Iowa City Deer Friends seeks to support and promote a peaceful and sustainable coexistence between humans, deer, and other native wildlife through education and empowerment.
We are opposed to killing and ask that nonviolent methods be used to address human/deer issues in Iowa City.
To learn more about the Iowa City Deer Population Management Project, please click here.
UPDATE | December 2018
Iowa’s Natural Resources Commission has denied Iowa City’s request to hire sharpshooters to control IC’s deer population & focus has turned to whether the IC City Council should allow bow hunting instead.
Can you imagine amateur hunters from out of town patrolling backyards and Hickory Hill park with crossbows? – letter to the Editor, Little Village Magazine
Bow hunters are not vetted in the same way as hunters that use firearms which could mean inexperienced, amateur hunters roaming our parks, natural areas, and neighborhoods with weapons during daylight hours.
It could mean that enjoying Hickory Hill Park might soon involve wondering if an armed bow hunter lurking nearby. It could mean wounded deer left to die slow, agonizing deaths roaming our neighborhoods. It could mean unnecessary death and suffering that could be prevented in favor of a more progressive and compassionate solution.
Anthony DeNicola, founder and president of White Buffalo, Inc., recently shared the following information:
“…after we sharpshoot, bowhunting cannot even maintain the reduced densities.”
In other words, sharpshooting and bow hunting are not sustainable, long-term solutions to this problem!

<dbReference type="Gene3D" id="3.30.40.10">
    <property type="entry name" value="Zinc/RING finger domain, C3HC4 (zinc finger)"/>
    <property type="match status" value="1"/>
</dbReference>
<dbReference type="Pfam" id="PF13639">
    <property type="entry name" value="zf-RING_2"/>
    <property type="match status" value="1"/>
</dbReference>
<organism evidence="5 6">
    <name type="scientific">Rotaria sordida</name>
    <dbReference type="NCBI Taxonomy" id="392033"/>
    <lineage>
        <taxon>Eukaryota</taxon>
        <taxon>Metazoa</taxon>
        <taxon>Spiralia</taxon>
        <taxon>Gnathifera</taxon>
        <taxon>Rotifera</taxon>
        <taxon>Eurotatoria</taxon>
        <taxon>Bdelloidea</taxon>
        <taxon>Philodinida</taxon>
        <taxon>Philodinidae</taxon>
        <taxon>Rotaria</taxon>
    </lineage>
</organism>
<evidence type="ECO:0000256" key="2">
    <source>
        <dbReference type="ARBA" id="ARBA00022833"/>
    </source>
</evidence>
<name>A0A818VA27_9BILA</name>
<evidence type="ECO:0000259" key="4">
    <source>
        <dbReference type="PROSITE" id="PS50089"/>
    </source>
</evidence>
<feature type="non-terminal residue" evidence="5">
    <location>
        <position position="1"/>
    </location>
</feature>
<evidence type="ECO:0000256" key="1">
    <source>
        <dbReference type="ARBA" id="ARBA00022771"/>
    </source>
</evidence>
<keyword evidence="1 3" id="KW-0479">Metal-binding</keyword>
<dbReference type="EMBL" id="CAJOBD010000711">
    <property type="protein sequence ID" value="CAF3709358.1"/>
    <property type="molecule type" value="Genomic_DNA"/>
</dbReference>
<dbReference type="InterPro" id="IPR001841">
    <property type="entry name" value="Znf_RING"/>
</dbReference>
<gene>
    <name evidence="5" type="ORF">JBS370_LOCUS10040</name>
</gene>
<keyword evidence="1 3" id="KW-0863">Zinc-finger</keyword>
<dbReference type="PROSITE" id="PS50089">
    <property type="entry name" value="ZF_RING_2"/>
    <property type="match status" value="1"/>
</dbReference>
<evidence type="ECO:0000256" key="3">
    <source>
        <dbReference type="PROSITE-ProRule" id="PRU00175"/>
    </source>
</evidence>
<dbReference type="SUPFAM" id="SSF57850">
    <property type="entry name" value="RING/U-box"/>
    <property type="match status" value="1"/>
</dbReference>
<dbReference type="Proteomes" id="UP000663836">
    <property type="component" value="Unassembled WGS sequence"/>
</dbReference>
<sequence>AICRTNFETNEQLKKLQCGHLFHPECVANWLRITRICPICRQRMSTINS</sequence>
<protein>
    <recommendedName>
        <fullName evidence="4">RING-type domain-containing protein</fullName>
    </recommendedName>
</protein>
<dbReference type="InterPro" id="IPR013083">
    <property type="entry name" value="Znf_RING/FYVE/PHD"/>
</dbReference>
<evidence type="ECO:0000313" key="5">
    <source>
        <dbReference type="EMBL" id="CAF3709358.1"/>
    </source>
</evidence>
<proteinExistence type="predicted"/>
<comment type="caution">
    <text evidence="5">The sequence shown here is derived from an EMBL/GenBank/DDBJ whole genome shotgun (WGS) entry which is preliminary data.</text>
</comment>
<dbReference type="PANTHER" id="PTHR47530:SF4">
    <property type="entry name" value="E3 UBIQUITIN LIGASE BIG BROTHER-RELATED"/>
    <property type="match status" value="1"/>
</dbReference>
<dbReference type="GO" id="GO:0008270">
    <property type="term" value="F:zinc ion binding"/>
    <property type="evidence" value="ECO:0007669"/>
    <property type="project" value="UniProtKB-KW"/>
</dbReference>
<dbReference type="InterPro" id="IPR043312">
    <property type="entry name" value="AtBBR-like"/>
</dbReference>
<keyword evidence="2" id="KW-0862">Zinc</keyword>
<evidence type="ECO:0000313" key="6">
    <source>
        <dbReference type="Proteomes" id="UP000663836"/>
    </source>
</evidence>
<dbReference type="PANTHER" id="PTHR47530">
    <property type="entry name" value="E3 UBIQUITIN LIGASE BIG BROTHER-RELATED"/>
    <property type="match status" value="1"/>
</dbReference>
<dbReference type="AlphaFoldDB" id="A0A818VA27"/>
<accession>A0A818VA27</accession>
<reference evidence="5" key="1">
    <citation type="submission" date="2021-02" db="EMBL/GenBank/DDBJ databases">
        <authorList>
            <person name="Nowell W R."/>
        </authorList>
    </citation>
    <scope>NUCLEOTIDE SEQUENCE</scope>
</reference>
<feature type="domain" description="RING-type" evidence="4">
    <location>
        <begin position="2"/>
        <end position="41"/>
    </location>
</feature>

We encourage anyone opposed to bow hunting as a means to manage Iowa City’s urban deer population to write to the IC City Council and urge them to NOT allow bow hunting in Iowa City: email@example.com.
The deer issue in Iowa City is back in the press!
IC Press-Citizen | December 13, 2018: Commission says no to sharp shooting deer, proposes bow hunt
IC Press-Citizen | December 14, 2018: Deer hunt deferred: Natural resource or local control?
Little Village | December 17, 2018: Letter to the editor: Keep bow hunting out of Iowa City
Check out this article on wildlife crossings in Washington state mentioned in a recent IPR interview.
- Slow down. Watch for deer especially around dawn and between the hours of 6 p.m. and 9 p.m., when they’re most active.
- Be aware. Look out for deer-crossing signs and wooded areas where animals are likely to travel. If you travel the same route to and from work every day, you may find deer consistently grazing in the same fields. Make a mental note of when and where you regularly see the animals.
- Be alert. If you see an animal on the side of the road, slow down. At night when traffic permits, put on your high beams for improved visibility.
- Brake, don’t swerve. Swerving to avoid an animal can put you at risk for hitting another vehicle or losing control of your car. It can also confuse the animal as to which way to go. Instead, just slow down as quickly and safely as you can. Your odds for surviving an accident are better when hitting an animal than hitting another car.
- Assume they have friends. The “where there’s one, there’s usually more” often holds true. Deer travel in groups, so if you see one run across the road, expect others to follow.
- Don’t rely on deer whistles. These are aftermarket devices that some drivers put on their front bumpers to scare off animals. But animal behavior remains unpredictable, even if you use one of these.
- Buckle up. A seat belt is your best defense for minimizing your risk in a crash. An Insurance Institute for Highway Safety study found that 60 percent of the people killed in animal-vehicle collisions weren’t wearing their seat belts.
As of Monday, August 27, 2018, our petition to support non-lethal wildlife management has been finalized and sent to the IC Deer Committee. It is still possible to sign the petition, however, and you can do so by clicking the link below.
Contact the Iowa City City Council to voice your support for non-lethal deer management in Iowa City: firstname.lastname@example.org